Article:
After losing her job in July 2012, Robyn Swirling didn't hesitate.
"I started looking and working my connections the day I got laid off," Swirling said.
Still, she had no luck for a year. Sometimes, she could feel a creeping sense of doubt from potential employers.
"When you've been looking for awhile and interviewing places, and you've gotten several interviews, it certainly starts to make people wonder why you haven't gotten picked up by somebody," said Swirling.
"It's hard to look inside the mind of an employer, but I think most employers take the fact that someone has been out of work as a signal that they're a lower-quality employee," said Austin Nichols, a Senior Research Associate at the Urban Institute. "What research shows is that employers do discriminate against employees who are otherwise identical, but who have been out of work longer."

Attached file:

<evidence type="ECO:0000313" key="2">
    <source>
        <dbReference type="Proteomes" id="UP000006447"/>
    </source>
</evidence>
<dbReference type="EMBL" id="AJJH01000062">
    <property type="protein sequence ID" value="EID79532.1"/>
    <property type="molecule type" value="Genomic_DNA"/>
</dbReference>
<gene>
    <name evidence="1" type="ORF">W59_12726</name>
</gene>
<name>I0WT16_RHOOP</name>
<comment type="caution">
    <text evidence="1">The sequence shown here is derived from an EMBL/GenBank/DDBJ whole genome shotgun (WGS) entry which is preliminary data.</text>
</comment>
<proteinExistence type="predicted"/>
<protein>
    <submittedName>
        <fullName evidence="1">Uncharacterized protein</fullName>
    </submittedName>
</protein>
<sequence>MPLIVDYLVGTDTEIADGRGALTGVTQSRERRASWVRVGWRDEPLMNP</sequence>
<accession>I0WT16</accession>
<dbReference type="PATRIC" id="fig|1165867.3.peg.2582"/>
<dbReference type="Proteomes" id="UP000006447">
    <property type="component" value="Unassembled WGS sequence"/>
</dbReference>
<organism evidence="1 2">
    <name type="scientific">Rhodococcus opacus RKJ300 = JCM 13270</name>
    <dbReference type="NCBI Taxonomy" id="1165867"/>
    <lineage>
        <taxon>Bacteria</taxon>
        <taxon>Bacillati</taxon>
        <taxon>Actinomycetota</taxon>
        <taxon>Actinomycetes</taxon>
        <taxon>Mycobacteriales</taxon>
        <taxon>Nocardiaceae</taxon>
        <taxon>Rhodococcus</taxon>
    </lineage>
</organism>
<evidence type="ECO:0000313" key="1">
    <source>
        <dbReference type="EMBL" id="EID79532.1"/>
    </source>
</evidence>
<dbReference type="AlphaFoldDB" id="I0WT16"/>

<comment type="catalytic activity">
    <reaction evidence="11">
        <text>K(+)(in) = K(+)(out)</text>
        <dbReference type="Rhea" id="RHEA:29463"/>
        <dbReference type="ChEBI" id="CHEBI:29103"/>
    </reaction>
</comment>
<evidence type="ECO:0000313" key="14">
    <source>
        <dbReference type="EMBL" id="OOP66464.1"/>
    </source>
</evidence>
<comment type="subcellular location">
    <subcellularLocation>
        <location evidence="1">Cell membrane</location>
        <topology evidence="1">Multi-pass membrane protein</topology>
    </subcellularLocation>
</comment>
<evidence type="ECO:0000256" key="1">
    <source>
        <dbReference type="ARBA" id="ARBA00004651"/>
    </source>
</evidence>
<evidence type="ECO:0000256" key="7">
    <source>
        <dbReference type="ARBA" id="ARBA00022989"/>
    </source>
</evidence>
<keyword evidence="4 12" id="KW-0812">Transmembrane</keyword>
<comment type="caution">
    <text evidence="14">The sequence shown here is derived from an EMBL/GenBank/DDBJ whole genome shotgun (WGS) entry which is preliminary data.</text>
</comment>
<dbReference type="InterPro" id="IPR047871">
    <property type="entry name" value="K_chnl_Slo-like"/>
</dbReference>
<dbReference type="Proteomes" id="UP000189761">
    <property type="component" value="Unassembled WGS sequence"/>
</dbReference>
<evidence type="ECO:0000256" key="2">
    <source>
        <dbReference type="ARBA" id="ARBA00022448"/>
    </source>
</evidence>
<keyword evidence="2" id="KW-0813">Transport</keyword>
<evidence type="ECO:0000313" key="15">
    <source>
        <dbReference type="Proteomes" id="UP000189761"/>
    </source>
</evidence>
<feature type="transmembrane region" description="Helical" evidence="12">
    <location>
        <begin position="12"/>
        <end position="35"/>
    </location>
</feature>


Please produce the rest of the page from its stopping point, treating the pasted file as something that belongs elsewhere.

David DiSalvo, who writes about science and technology for Forbes, says when a hiring manager is conducting an interview, he or she is also acting as a risk assessor. Applicants who have been out of work for a long time set off alarm bells. They might need training to update their skills.
"When this person comes on board, we're going to have to invest X amount of money, time, [and] resources to ramp them up for the job," DiSalvo said, citing a familiar employer worry. Similarly, he said, some hiring managers worry that applicants who have been out of work for a long time have fallen into "Patterns of behavior that are not conducive to a hard working style," like rising early for work.
DiSalvo thinks that for President Obama's initiative to work, hiring managers will have to let go of those biases. Robyn Swirling has some advice of her own for hiring managers.
"People who are going to want to get back into a job are going to work really, really hard to keep that job and do well at it," Swirling said.
Swirling finally landed a job in digital advocacy. A year later.